Saturday, July 24, 2010

The PT 109 Movie Is Awful

I caught most of the movie PT 109 on Turner Classics today. What a lousy movie. It doesn't lack for production value and looks really good. Photography, sets, location,'s all great. And a great cast of 60's character actors including Robert Blake, Robert Culp, James Gregory and Norman Fell. And of course, Peter Parker's dad, Cliff Robertson as JFK.

But it the most lackluster, slow moving piece of crap! The 'action' scenes of Kennedy and his boys fighting it out with the Japanese as they rescue some marooned Marines is ridiculous. No one seems to be in a hurry to either shoot back or get away.

And when a rescue plane flies over our heroes, they can barely muster a wave as the plane doesn't see them and disappears in the distance.

The scene where the 109 is split in half by a Japanese destroyer was recreated by yours-truly for a school assignment using toy boats and army men. As I recall, it went over pretty well. And was probably a lot better than this sleep inducing film.

Sunday, July 18, 2010

Jack Webb, The Beatles and Charles Manson

I just plowed through the entire second season of 'Dragnet' on DVD. What a weird, freaky show that was. When I was a kid, I watched it but didn't consider myself a 'fan'. But looking at them now, I am fascinated with the strange world Jack Webb created.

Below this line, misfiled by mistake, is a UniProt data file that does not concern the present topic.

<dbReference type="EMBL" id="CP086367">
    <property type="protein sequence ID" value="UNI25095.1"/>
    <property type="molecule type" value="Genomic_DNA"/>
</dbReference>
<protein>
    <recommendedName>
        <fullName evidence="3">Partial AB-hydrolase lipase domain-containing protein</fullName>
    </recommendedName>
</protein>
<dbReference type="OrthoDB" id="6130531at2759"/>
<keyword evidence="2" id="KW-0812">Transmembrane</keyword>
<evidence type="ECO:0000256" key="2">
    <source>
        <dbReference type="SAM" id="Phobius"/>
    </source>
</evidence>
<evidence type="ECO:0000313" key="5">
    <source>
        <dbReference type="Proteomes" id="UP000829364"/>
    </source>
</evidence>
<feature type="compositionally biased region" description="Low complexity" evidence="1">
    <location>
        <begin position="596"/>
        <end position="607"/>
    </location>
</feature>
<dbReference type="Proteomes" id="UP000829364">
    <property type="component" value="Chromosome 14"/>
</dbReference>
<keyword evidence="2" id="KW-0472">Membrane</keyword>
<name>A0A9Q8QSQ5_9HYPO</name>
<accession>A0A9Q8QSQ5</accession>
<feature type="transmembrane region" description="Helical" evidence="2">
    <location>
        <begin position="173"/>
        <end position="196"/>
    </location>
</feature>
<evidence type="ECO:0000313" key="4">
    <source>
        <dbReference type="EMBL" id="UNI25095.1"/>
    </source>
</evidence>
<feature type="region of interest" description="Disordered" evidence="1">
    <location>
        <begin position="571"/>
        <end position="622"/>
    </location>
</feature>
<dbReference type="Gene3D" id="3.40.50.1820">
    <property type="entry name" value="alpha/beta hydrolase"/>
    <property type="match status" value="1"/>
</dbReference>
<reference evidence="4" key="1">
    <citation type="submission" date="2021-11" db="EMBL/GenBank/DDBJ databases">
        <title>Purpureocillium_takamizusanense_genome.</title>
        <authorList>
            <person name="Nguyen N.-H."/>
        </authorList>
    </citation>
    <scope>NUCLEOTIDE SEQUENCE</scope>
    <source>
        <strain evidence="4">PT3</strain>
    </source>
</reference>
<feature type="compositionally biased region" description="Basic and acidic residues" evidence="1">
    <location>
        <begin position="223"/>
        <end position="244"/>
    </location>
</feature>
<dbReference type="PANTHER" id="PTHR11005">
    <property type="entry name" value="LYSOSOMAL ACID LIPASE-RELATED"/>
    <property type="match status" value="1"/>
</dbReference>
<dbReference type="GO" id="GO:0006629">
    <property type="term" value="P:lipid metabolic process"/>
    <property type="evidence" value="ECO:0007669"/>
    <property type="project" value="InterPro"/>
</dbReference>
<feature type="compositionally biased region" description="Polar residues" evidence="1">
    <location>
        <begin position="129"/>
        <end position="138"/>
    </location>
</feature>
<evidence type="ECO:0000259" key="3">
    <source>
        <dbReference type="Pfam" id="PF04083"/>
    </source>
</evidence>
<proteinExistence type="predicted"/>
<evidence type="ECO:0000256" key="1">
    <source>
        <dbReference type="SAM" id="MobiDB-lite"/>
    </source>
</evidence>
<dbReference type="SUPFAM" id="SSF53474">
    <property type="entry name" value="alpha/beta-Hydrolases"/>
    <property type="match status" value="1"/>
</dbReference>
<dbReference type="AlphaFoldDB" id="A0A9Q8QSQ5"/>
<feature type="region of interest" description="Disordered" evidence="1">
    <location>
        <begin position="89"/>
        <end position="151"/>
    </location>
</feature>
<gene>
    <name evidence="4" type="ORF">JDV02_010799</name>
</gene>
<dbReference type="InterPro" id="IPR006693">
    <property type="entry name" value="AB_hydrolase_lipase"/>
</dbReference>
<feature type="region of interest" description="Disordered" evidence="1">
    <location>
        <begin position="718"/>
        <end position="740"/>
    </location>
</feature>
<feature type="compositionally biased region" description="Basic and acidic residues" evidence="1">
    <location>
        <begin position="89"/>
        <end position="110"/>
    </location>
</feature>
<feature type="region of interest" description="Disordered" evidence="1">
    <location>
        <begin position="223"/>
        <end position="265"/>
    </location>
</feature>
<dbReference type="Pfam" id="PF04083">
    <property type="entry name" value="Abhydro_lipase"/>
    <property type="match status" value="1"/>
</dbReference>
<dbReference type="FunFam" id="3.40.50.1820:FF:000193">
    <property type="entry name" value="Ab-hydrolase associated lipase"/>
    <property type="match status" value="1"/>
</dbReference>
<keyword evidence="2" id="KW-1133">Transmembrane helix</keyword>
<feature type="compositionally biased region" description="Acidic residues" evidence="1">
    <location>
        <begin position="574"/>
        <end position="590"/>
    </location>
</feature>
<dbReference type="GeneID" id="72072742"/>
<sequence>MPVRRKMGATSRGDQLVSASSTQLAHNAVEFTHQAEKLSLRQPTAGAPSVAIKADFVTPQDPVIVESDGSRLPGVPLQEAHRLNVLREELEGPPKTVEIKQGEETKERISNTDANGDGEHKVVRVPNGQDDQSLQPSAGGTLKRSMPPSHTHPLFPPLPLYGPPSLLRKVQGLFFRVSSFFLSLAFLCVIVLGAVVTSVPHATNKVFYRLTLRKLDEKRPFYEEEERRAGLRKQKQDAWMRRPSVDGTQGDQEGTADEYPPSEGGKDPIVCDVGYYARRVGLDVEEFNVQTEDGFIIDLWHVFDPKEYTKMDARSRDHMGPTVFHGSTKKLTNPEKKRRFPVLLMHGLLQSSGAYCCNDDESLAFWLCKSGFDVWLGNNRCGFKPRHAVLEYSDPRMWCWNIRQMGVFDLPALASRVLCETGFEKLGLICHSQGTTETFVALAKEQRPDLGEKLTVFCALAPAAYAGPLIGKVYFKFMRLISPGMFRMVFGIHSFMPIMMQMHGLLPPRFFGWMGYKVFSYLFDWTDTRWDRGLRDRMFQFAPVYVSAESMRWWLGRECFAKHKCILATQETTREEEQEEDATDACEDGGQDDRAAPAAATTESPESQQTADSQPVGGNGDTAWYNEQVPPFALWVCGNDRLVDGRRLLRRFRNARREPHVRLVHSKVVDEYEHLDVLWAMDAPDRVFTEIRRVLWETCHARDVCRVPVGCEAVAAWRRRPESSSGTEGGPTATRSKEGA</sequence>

Part of its weirdness is born from the uninteresting fact that Webb made the show as cheaply and quickly as possible. But there are a lot of 'cheap' shows out there that are boring or unwatchable. Somehow Jack Webb, like the B-movie oddball Ed Wood, made something that was unique and wonderful in its brevity, low-budget and tone.

The sets are spartan, the plots incredibly simple and he uses the same stable of actors over and over. The color has that nice bright 1960's look (you never see shows lit like 'Dragnet', 'Star Trek' or any multitude of shows from that era). And the opening scenes of LA ('This is the city..') are funny because of the amount of smog in the air. It's like the opening of some post-apocalypse sci-fi flick.

There's one episode ('The Big Departure') where Friday and Gannon bust some teenagers who have stolen a bunch of camping gear and supplies that they plan on using to create their own 'society'. Kind of like a commune or a benign Manson Family. One of kids is even called 'Charlie' and sort of resembles a young Manson.

What's strange is that around the same time, The Beatles began working on the 'White Album' which would 'inspire' the Manson Family and their 'Helter Skelter' rampage.

I wonder if, along with hearing the 'White Album', Manson saw that 'Dragnet' episode? Afterall, with only three TV channels, a lot of people also saw 'Dragnet' every week. I know I was exposed to both The Beatles and Jack Webb. And so were all of my friends. Was Manson, or members of his 'family', inspired by the 'Dragnet' kids who wanted to depart the establishment and start their own world?